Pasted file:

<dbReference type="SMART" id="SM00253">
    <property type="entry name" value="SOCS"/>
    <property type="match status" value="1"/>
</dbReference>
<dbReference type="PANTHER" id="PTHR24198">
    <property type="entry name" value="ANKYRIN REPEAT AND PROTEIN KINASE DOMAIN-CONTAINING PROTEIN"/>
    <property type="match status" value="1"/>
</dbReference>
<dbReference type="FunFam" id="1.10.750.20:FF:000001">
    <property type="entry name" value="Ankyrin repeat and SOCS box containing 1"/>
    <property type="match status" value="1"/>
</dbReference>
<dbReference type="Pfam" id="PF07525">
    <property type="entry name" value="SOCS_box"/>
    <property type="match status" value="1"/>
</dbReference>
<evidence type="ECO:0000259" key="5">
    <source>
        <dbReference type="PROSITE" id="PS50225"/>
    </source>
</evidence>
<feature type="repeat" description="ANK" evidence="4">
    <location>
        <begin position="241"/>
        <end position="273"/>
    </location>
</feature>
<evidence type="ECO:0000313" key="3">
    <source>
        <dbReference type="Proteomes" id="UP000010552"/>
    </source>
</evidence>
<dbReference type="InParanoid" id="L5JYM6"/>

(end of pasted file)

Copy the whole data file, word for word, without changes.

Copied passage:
<dbReference type="SMART" id="SM00253">
    <property type="entry name" value="SOCS"/>
    <property type="match status" value="1"/>
</dbReference>
<dbReference type="PANTHER" id="PTHR24198">
    <property type="entry name" value="ANKYRIN REPEAT AND PROTEIN KINASE DOMAIN-CONTAINING PROTEIN"/>
    <property type="match status" value="1"/>
</dbReference>
<dbReference type="FunFam" id="1.10.750.20:FF:000001">
    <property type="entry name" value="Ankyrin repeat and SOCS box containing 1"/>
    <property type="match status" value="1"/>
</dbReference>
<dbReference type="Pfam" id="PF07525">
    <property type="entry name" value="SOCS_box"/>
    <property type="match status" value="1"/>
</dbReference>
<evidence type="ECO:0000259" key="5">
    <source>
        <dbReference type="PROSITE" id="PS50225"/>
    </source>
</evidence>
<feature type="repeat" description="ANK" evidence="4">
    <location>
        <begin position="241"/>
        <end position="273"/>
    </location>
</feature>
<evidence type="ECO:0000313" key="3">
    <source>
        <dbReference type="Proteomes" id="UP000010552"/>
    </source>
</evidence>
<dbReference type="InParanoid" id="L5JYM6"/>